Improved breathing capacity during exercise in severe obstructive airway disease

Respir Physiol. 1998 May;112(2):145-54. doi: 10.1016/s0034-5687(98)00024-3.


In severe COPD, ventilation at peak exercise may exceed the resting maximal voluntary ventilation (MVV). We investigated the mechanisms by which the breathing capacity can improve during exercise in COPD. A total of 13 patients with an FEV1 of 32+/-12% (SD) predicted, performed an incremental maximal exercise test and FVC and MVV maneuvers at rest and during constant work rate exercise. Maximal exercise ventilation was 3+/-2 L/min higher than resting MVV. Breathing capacity improved during exercise; resting MVV was 30+/-3 (SE) L/min, while it reached 38+/-3 L/min during exercise (P < 0.002). FEV1 improved from 0.86+/-0.1 L at rest to 1.01+/-0.1 L during exercise (P < 0.004), which is consistent with exercise-induced bronchodilatation. It is concluded that in severe COPD, breathing capacity improves during exercise. Assuming that the change in FEV1 reflects improved airway function, these data suggest that exercise-induced bronchodilatation contributed to that improvement.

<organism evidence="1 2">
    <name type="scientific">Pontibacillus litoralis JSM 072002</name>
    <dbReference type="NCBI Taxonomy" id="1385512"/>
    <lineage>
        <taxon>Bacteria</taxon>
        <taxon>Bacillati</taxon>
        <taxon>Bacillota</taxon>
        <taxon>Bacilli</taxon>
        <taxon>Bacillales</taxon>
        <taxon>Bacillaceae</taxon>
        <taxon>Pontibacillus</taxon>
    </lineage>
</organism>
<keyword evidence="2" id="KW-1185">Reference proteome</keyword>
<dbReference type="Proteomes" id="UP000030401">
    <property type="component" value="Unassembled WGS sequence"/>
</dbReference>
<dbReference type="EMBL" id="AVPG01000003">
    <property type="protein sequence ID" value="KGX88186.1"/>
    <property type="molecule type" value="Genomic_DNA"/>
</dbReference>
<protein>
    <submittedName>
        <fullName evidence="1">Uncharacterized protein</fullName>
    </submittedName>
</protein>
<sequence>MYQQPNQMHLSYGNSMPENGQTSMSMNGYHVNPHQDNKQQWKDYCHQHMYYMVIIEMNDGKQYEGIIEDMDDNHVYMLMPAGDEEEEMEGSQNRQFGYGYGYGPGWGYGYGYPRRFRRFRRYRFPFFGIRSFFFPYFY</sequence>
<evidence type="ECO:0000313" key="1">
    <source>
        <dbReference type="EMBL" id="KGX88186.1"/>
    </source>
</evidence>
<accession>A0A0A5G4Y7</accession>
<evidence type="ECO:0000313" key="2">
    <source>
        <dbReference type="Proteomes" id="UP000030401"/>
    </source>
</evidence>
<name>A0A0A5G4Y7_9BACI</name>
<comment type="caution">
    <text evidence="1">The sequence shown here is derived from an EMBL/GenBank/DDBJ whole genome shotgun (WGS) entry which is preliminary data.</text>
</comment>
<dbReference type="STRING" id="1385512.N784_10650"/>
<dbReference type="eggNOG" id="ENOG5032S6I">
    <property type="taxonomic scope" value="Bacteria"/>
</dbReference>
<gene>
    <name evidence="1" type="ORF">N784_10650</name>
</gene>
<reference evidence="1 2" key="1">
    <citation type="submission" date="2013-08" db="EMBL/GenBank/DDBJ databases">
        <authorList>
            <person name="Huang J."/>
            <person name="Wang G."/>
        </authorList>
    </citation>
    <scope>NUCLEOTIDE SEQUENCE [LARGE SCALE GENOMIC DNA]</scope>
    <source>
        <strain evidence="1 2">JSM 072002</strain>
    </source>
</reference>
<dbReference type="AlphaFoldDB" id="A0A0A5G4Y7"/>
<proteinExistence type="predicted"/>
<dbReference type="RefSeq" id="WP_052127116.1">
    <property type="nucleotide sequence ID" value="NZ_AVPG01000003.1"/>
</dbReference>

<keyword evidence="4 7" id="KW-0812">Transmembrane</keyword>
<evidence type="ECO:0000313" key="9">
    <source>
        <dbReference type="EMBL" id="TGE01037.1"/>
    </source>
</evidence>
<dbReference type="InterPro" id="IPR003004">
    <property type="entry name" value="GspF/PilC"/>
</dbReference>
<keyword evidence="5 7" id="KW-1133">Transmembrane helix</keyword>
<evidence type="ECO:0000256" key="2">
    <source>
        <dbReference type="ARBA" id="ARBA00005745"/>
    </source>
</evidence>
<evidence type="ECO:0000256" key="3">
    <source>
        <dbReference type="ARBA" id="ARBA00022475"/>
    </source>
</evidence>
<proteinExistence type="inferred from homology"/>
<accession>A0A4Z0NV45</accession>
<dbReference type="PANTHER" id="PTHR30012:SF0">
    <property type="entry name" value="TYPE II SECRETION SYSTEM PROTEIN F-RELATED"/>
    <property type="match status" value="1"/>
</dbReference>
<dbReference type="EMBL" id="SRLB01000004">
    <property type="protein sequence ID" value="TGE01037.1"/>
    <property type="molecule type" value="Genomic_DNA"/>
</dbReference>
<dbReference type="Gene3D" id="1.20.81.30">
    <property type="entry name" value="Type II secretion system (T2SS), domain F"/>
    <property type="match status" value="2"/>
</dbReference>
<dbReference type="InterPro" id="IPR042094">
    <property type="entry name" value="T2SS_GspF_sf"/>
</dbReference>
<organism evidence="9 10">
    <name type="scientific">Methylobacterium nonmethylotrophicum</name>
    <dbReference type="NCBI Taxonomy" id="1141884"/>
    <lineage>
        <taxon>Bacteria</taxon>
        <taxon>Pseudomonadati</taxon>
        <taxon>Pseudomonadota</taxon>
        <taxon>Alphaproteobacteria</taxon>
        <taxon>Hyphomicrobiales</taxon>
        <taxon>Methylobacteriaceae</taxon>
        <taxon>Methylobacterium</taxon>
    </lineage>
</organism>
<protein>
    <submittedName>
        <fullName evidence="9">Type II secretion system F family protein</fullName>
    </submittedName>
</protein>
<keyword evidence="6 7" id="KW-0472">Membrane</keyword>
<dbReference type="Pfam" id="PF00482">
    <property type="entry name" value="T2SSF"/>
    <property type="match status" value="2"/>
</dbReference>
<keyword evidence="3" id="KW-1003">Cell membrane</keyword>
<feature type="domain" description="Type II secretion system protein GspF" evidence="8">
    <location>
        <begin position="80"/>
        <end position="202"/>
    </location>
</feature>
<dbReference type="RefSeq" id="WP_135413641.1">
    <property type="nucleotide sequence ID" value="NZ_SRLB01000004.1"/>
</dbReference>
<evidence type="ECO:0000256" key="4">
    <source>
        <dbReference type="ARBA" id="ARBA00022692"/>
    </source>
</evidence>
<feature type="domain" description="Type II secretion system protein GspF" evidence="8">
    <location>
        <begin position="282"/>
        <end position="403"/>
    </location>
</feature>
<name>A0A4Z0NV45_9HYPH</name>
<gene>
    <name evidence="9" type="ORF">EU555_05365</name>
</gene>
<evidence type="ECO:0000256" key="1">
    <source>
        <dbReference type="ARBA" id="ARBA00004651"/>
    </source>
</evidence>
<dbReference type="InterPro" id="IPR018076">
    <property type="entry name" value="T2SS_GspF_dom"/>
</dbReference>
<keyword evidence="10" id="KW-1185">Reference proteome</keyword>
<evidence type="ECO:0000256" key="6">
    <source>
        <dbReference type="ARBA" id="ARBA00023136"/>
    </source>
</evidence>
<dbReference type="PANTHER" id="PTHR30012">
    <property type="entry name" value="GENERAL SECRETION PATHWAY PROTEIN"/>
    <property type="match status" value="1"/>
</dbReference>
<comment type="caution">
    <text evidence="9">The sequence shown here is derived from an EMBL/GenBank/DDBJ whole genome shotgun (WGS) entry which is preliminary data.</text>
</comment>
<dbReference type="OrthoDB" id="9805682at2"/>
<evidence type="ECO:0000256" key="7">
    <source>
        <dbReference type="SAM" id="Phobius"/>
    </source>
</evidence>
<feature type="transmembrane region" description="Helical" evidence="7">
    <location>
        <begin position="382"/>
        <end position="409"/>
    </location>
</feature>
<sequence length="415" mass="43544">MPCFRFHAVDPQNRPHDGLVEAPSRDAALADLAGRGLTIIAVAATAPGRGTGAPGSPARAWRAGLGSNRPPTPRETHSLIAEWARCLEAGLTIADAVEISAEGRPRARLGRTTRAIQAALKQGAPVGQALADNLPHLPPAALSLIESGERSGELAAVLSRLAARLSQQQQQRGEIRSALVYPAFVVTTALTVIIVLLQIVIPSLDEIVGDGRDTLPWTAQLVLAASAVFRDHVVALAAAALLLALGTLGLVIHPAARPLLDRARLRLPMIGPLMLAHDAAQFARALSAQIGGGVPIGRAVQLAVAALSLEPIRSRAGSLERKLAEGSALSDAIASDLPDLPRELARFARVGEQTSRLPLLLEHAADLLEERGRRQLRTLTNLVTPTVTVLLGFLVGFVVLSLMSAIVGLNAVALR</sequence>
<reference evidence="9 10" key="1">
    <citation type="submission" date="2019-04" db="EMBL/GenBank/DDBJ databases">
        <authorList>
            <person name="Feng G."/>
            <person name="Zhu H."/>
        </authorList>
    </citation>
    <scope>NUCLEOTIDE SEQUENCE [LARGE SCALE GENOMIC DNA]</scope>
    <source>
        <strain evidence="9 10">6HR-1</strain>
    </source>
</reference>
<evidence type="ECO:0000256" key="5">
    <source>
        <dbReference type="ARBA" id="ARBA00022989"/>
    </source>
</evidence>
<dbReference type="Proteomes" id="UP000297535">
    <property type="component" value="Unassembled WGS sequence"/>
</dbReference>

MeSH terms

  • Adult
  • Aged
  • Aged, 80 and over
  • Bronchi / physiopathology
  • Exercise / physiology*
  • Exercise Test
  • Female
  • Forced Expiratory Volume / physiology
  • Humans
  • Lung Diseases, Obstructive / physiopathology*
  • Male
  • Maximal Voluntary Ventilation / physiology
  • Middle Aged
  • Pulmonary Ventilation / physiology
  • Respiratory Mechanics / physiology*
  • Respiratory Muscles / physiopathology